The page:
The History Of Einkorn, Nature’s First And Oldest Wheat

Einkorn is the oldest wheat known to scientists, and is considered man’s first wheat.  The term einkorn is derived from the German language and interpreted to mean “single grain”. Einkorn wheat is known in taxonomy as either Triticum boeoticum (wild wheat), or Triticum monococcum (domesticated species). Domesticated and wild forms of wheat may be considered either as separate species, or as Triticum monococcum’s subspecies.

Einkorn is among hulled wheat’s diploid species, with its grains being tightly enclosed with tough husks, also called the hull. Apart from the larger seeds and the intact nature of the ear when ripe, cultivated forms of einkorn wheat are similar to its wild counterparts. Although einkorn wheat was found in abundance millennia ago, it is limited to only a few regions today. The crop is not often planted, and has become popular as a super food in recent times.

Origins of Einkorn Wheat

Along with Triticum dicoccum (emmer wheat), einkorn wheat is recognised among the forms of wheat that were first cultivated by humans. Grains of the wild form were traced back to tens of thousands of years ago, and the first domestication of wild einkorn was recorded approximately around 7500 BC. It is believed to originate from the fertile areas of the Tigris-Euphrates regions. The origination of the wheat is believed to be a result of crossing the Triticum speltoides (wheat grass) and Triticum monococcum (domesticated wheat) naturally.

DNA finger-printing has shown evidence to suggest the domestication of einkorn wheat was carried out close to the mountains of Kacara Dag, located in the south-eastern parts of Turkey. However, the Bronze Age saw a decrease in the cultivation of the grain.

The crop can be found in mountainous regions of Morocco, France, Turkey, and parts of the former Soviet Union. It survives and thrives on soils where most other forms of wheat do not flourish. Einkorn was among the first cereals that were cultivated, following its wide distribution around Transcaucasia, the Middle East, south-western Europe, the Balkans and the Mediterranean areas.

Taxonomy of Einkorn Wheat

Einkorn wheat differs from varieties of modern wheat. Similar to other ancient forms of the crop (spelt and emmer), einkorn is classified as “covered wheat”. If un-branched, the inflorescence or head of cereal crops such as einkorn wheat is referred to as a spike. Spikelets or flowers make up these spikes and they are arranged on the stem’s extension also known as rachis. The flowers arise from rachilla – the nodes found on the rachis. The flowers are enclosed by the glumes, bracts, or chaff.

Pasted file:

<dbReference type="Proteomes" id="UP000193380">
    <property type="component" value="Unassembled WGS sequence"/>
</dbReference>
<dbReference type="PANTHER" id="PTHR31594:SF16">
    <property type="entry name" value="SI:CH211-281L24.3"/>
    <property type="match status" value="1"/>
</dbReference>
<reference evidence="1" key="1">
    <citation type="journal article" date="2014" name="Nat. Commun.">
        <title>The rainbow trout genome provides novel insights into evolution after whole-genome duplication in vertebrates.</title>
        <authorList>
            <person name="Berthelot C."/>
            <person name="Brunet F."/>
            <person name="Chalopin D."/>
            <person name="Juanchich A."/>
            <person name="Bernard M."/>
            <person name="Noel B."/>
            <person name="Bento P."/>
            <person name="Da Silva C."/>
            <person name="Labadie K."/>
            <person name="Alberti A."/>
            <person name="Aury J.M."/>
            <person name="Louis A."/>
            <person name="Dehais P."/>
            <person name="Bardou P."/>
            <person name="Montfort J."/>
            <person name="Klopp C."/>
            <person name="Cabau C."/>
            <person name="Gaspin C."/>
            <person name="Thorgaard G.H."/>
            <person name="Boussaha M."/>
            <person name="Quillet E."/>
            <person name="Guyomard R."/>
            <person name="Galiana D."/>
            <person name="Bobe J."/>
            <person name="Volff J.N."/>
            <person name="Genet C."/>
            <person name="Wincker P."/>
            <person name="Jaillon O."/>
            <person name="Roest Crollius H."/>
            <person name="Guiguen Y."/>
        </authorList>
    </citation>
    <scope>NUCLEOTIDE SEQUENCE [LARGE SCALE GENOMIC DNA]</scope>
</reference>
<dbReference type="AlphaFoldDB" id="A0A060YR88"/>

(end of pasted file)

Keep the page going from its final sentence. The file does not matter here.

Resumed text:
The cultivated and wild forms of einkorn wheat can be differentiated by the rachis’ brittleness. While wild einkorn has brittle rachis and is known for quick disarticulation of the flowers when mature, cultivated einkorn wheat has rachis, which is not as fragile, and is known to remain intact until it is thrashed.

More Information About Einkorn

18 thoughts on “The History Of Einkorn, Nature’s First And Oldest Wheat

  1. Pingback: Eat History – Einkorn Pasta: Bronze Age History With A Trademark + The Heritage Wheat Conservancy

    1. CE Whitehead

      All wheat contains gluten though the gluten and proteins in Einkorn are different than in modern wheat and may be tolerable ( you might also try tapioca and cassava starch — which are gluten-free if you have serious celiac disease ); another wheat variety, Khorasan wheat (marketed as kamut) is fairly low in gluten — and so for some people who have some gluten intolerance but can eat some khorasan is also o.k.

  2. Lorna

    Can the whole grain berries sold through this site be planted to grow your own for harvest? If not, is there a source of Einkorn seed for planting? Thank you!

    1. admin Post author

      Our customers report that the berries can be sprouted. We cannot guarantee a specific germination rate but one test we did showed a 70% germination rate.

    1. admin Post author

      Kamut is a different variety of wheat altogether. Kamut is a commercialized name for khorasan, which is a hexaploid wheat while einkorn is a diploid, and more primitive, genetically speaking.

  3. Anju

    Could you please let me know the import/export accession number of the einkorn that you sell or have you collected it from its natural habitat.
    Thank you

    1. Admin

      Jacqueline, einkorn should be able to grow just fine in East Texas. However, einkorn naturally comes with a hull/husk on it and that husk has been removed from the berries so that they can be used for food. That will be the biggest challenge in growing einkorn because it requires a special machine that is very expensive. If you can find someone with a rice dehuller, I hear those will also work but I do not know for a fact.

  4. garrison

    When you first began to grow einkorn, where did you source your first crop seed and how did you certify that what you were planting in Idaho was the genuine einkorn seed?


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